News: Try Windows 10's Mixed Reality Portal on Your PC with Insider Build 15048 — No Headset Required
If you're part of the Windows 10 Insider Program, build 15048 launched this morning, and included a nice big unannounced surprise. You can now launch the Mixed Reality Portal and enable the simulation to try out mixed reality right from your PC, even if you don't have one of the new Acer dev kits.
In this first part to my series on getting started with Windows Holographic, we are going to cover everything you need to get set up for developing HoloLens apps. There are many pieces coming together to make one single application, but once you get used to them all, you won't even notice. Now there are different approaches you can take to make applications for HoloLens, but this way is simply the fastest.
Now that we've got all of our software installed, we're going to proceed with the next step in our HoloLens Dev 101 series—starting a fresh project and building it into a Holographic application. Then we will output the application to the HoloLens Emulator so we can see it in action.
Not content with bringing the first untethered mixed reality headset to market, Microsoft wants to expand their Windows Holographic operating system beyond HoloLens into vastly more robust technologies.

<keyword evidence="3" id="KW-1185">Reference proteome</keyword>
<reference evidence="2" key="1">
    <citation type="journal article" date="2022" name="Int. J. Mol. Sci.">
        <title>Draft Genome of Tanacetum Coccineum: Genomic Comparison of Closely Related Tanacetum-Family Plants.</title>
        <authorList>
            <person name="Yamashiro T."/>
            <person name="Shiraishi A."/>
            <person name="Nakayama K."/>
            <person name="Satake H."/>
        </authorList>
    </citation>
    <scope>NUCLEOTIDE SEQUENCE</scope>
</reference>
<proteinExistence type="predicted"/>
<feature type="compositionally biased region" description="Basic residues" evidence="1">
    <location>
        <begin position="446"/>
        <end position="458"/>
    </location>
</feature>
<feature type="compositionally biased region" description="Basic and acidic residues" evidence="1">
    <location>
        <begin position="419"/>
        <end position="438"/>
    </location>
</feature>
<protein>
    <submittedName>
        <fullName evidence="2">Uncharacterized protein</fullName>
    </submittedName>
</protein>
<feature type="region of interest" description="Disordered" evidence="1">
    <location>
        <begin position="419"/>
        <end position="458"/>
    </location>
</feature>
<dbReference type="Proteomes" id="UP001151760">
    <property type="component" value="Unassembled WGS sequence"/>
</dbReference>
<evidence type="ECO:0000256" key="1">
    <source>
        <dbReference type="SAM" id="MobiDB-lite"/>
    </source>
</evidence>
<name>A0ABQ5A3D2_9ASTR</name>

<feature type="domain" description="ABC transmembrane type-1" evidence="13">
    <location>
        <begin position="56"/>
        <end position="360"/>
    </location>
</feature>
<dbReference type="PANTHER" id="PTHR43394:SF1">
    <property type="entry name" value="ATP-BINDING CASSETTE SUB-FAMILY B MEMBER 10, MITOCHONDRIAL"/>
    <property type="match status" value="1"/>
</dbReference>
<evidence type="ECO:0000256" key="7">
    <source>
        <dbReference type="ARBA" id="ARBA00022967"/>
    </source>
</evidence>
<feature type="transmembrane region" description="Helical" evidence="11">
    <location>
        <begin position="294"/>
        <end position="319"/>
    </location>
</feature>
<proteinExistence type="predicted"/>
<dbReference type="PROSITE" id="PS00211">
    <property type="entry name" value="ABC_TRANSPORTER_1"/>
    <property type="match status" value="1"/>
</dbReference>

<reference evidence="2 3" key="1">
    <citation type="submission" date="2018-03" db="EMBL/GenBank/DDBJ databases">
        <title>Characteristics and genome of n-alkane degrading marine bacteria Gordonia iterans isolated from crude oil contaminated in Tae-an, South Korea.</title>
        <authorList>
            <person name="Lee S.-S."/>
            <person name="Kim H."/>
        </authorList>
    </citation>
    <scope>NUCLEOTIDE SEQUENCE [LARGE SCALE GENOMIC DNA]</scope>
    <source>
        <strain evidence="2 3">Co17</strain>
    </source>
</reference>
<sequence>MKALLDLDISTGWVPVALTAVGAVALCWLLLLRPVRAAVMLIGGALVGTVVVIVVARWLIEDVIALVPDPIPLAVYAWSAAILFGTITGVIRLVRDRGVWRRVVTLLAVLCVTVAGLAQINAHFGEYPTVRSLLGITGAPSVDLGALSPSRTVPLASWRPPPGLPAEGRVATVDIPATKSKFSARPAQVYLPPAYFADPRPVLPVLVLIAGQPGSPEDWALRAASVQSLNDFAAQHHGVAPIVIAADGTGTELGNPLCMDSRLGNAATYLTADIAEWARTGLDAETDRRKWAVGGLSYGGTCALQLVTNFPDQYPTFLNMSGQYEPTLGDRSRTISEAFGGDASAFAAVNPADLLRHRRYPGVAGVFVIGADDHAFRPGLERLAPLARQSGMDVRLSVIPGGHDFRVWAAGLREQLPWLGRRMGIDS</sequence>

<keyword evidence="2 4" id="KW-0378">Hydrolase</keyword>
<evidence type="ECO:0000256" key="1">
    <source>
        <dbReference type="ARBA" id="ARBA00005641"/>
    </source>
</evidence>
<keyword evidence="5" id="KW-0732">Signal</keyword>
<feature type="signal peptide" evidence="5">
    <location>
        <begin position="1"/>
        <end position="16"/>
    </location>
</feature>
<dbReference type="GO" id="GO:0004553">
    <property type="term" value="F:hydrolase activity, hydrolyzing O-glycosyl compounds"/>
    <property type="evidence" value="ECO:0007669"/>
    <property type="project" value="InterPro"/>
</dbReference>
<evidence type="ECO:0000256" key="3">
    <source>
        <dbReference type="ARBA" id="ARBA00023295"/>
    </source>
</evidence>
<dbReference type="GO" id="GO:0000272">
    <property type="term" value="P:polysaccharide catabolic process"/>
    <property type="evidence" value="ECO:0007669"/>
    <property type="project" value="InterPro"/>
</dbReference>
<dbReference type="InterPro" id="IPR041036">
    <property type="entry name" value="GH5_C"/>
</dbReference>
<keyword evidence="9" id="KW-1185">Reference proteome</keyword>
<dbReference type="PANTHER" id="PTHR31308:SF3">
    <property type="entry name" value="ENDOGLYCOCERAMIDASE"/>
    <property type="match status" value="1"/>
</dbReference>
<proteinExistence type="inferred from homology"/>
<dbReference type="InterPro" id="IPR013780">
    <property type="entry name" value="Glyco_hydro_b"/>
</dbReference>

Augmented and mixed reality started as a lofty promise that's just now taking form, but with several companies taking somewhat different approaches, it's hard to understand what's what. Let's take a look at the three big players and what they're doing: HoloLens, Meta, and Magic Leap.
When making a convincing mixed reality experience, audio consideration is a must. Great audio can transport the HoloLens wearer to another place or time, help navigate 3D interfaces, or blur the lines of what is real and what is a hologram. Using a location-based trigger (hotspot), we will dial up a fun example of how well spatial sound works with the HoloLens.